Zera elbows out small petroleum players

By Staff reporter | 13 Mar 2020 at 00:00hrs
Zimbabwe's energy regulator has announced stringent regulations for the petroleum sector that could elbow out new entrants amid concerns that this could result in the emergence of an oligopoly, Business Times reported.

The southern African country has been experiencing erratic fuel supplies due to sagging exports and rising demand for the commodity on the back of erratic fuel supplies.

Information gathered by this paper shows that the Zimbabwe Energy Regulatory Authority (ZERA), which regulates the billion-dollar petroleum industry decreed that fuel players should have at least 25 service stations to renew their licences in a move which will create barriers of entry and results in a market dominated by a small number of players.

The regulations, which have rattled small players, is alleged to have been influenced by a section of big players in the industry, according to players in the sector.

In a notice to the petroleum sector recently, ZERA said fuel players should at least own 25 service stations as well as providing evidence of such ownership.

It said a procurement licensee should provide a performance bond with a value of ZWL$30m before licensing, a situation which has generated a massive outcry among small and new players in the sector.

Indigenous Petroleum Association of Zimbabwe (IPAZ) chairman Aaron Chinhara said players were in a lurch and will meet today on the way forward. "We are going to meet today as an industry (specifically indigenous players). The agenda of the meeting are issues around new regulations introduced by ZERA," Chinhara said.

Zimbabwe's fuel industry is dominated by three main players – Sakunda, Zuva Petroleum and Puma. Puma is majority-owned by Trafigura and the Angolan Sonangol Group.

The other cluster is however controlled by indigenous players who have been responsible for importing daily fuel of about 4.1m litres of diesel and 3.1m litres of petrol.

Official figures show that the fuel companies require about US$30m a week to meet the market's fuel requirements. A well-placed fuel sector source who requested anonymity said the regulations were formulated to protect the interests of a few companies. "It is quite shocking that ZERA came up with such a regulation.

This regulation is creating a cartel of fuel players because how many fuel players possess 25 service stations?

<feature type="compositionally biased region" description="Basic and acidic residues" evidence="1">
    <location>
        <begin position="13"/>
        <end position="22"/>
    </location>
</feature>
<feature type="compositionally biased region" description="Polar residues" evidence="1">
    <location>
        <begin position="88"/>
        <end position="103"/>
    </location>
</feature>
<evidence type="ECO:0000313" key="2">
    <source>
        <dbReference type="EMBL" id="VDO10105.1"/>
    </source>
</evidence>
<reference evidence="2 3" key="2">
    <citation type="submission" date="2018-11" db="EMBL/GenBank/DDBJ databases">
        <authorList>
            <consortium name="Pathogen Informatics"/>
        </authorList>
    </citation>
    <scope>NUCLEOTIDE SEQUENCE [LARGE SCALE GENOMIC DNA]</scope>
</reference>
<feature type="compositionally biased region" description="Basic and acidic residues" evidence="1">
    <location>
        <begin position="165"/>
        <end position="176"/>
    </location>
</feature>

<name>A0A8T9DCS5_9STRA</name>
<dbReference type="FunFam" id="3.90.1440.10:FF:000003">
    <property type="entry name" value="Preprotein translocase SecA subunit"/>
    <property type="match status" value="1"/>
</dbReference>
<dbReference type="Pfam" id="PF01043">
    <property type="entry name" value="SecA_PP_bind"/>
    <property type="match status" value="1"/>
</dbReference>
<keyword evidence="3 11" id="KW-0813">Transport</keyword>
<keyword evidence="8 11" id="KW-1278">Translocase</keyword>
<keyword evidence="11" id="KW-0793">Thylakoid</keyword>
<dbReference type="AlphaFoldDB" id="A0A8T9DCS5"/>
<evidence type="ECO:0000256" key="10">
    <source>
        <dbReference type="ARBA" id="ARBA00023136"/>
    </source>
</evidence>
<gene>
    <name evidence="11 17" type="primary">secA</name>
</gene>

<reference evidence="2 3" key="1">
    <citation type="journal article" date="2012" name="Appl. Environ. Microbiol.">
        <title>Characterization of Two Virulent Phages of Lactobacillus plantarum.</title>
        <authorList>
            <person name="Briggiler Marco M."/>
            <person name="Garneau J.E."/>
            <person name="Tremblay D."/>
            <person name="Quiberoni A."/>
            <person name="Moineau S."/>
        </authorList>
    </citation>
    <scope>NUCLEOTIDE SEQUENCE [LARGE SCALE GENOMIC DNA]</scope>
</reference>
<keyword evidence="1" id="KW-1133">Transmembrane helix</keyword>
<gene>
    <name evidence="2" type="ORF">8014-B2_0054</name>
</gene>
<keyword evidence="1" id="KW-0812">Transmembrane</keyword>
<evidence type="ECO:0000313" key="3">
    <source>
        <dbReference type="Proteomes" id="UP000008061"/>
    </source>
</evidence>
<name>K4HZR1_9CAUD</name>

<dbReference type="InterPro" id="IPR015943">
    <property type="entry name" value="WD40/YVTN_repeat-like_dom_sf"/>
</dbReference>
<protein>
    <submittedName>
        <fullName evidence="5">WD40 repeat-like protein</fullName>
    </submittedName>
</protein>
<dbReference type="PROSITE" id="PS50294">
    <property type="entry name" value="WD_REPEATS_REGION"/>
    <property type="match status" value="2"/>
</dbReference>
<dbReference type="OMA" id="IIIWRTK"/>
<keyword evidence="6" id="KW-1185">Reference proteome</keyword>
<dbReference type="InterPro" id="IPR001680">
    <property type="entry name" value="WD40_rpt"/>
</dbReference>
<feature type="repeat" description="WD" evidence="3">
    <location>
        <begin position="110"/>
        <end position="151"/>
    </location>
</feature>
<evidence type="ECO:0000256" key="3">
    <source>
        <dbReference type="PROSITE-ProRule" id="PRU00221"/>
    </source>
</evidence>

"This means new entries into the market have been restricted while those already in the market with fewer sites may not be able to renew their licences," the source said.

Small and new fuel companies are of the opinion that the regulation was formulated to put barriers on new entries in the market at the same time hounding out small players already in existence.

ZERA acting chief executive Eddington Mazambani did not respond to questions sent to him at the time of going to print.

The current regulations have put a majority of indigenous and small petroleum players on a tight spot, as most of them may end up failing to renew licences while new entrances have also been severely restricted.

IPAZ was formed in 2004 after a nasty fallout between local and international fuel players to counter the dominance of the Petroleum Marketers of Zimbabwe then controlled by multinationals, BP, Shell, Mobil, Caltex, Total, as well as Engen and three indigenous companies.

A year later, government pushed for the merger of local fuel companies with the multinationals to work under PMZ to create a more stable fuel industry.

Zimbabwe's fuel sector is currently subject to scrutiny after President Emmerson Mnangagwa's Special Anti-Corruption Unit (SACU) started investigations on rampant fuel smuggling done by private fuel companies necessitated by their continued resistance to adopt the recently formulated fuel monitoring and management system.

To foster accountability, SACU has since written to the Office of the President and Cabinet, Zimbabwe Republic Police and the President's Department among other relevant government departments.



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